I am certain that somewhere in the world there are neurotypical people who get involved in conversations about neurodivergence. But I’m not sure if I’ve ever met one.

For instance, think about the person who says “oh, come on, ADHD isn’t a real thing. They’re just medicating ordinary life behavior these days. Not being able to concentrate on things that require sustained mental effort? Blurting out answers before the questions are finished? Constantly making careless mistakes? Having difficulty remaining seated? Come on, everyone does that.”

There are two explanations for this. First, they may be genuinely confused about the difference between people with ADHD and people without ADHD, and need someone to explain to them that while it is perfectly normal behavior to lose your debit card sometimes, people with ADHD may forget it constantly.

Second, they might have ADHD.

In fact, they might have a lot of trouble from their ADHD. They have no access to medications or therapy or advice from other ADHD people about how to cope. They probably struggle with internalized ableism and self-hate because of their inability to do what other people do easily. They don’t even have the comfort of knowing that when things are hard for them, there’s a reason, and it’s not just because they’re worse than everyone else.

It seems to me that going “ugh, neurotypicals” is completely ignoring the possibility of this second category– and keeping us from making compassionate responses.

For another example, think about the famous “why don’t you treat your depression with yoga?” There’s a reason everyone laughed at this Hyperbole and a Half comic:

"You should do yoga while watching the sunrise. It's literally impossible to feel negative and sad while appreciating the wonder of the universe."

Because we have all met that lady, and she is an asshole!

But the thing is… yoga does have antidepressant effects. In my experience, when people recommend exercise as a depression treatment, they’re people who were depressed, started exercising, and felt less depressed. They’re not neurotypicals who have no idea what depressed people are suffering: they’re formerly depressed people who are falling victim to the typical mind fallacy and assuming that everyone else’s depression is fixable with exercise too.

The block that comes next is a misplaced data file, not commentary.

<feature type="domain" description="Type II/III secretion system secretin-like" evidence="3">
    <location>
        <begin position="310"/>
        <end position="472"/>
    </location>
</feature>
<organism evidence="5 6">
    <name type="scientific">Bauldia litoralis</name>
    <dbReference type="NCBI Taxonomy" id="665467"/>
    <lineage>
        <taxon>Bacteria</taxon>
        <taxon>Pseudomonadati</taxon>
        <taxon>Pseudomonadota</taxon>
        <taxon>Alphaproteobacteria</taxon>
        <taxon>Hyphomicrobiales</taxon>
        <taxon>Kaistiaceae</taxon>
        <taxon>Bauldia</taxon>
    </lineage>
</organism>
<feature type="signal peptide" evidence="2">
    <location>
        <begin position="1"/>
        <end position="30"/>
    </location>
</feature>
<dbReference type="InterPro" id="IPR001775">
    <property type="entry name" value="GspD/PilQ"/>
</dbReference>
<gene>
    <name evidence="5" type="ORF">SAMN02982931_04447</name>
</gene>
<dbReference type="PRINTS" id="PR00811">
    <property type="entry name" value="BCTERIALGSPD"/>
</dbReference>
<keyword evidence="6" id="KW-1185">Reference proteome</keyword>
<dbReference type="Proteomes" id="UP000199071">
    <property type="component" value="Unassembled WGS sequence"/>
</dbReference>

The reason this is important is that you suffer from the typical mind fallacy too.

“Ugh! Those neurotypicals say that Prozac turns you into a zombie! That’s not how antidepressants work!” Except that antidepressants do have emotional blunting and numbness as common side effects, and a lot of the people who are really passionate about Prozac turning you into a zombie are people who, well, took Prozac and turned into zombies.

If you’re upset about people telling you to do yoga when it doesn’t work, you really shouldn’t tell people to take Prozac when it doesn’t work.

Another very common debate is about whether neurodivergent people should take it easy on themselves. One side says, “Those neurotypicals don’t understand that a lot of things that come easily to them are difficult for us. You know what? Sometimes I can’t get out of bed! Sometimes it is an achievement for me to wash a single dish, or have a five-minute phone call with a friend! I refuse to be ashamed of this, and I refuse to stop celebrating my small achievements. And I shouldn’t have to do things that make me want to kill myself, or have panic attacks, or experience flashbacks. If you can’t cut me some slack when you know how much harder everything is for me, you’re being an ableist dickbag.”

The other side says, “Those neurotypicals are only interested in supporting people as long as their illnesses are ‘cute’. I can’t actually stay in bed all day, because I would lose my job! “Cut us some slack” is a great thing to advocate for, until you realize that some of the things my mental illness wants me to do are hurtful to people around me. And I feel a lot better about myself when I make myself do things that I don’t want to do or even feel like I can’t do. I can’t believe that we are letting neurotypical people romanticizing mental illness and making excuses for why they should go easy on themselves get in the way of letting actual neurodivergent people recover.”

There are neurodivergent people on all sides of these debates. And that doesn’t mean that everyone’s opinions are okay– “ADHD isn’t real!” is a hurtful idea that causes direct harm to people with ADHD. But it does mean that we shouldn’t assume that people’s opinions come from ignorance. We should assume that they’re informed by their own experience, which may be very different from our own, and look for the truth inside their positions. We should acknowledge that neurodivergence is complicated and things that work well for one person will not work well for another. And we should be cautious to make sure that we’re not being the Yoga Lady for someone else.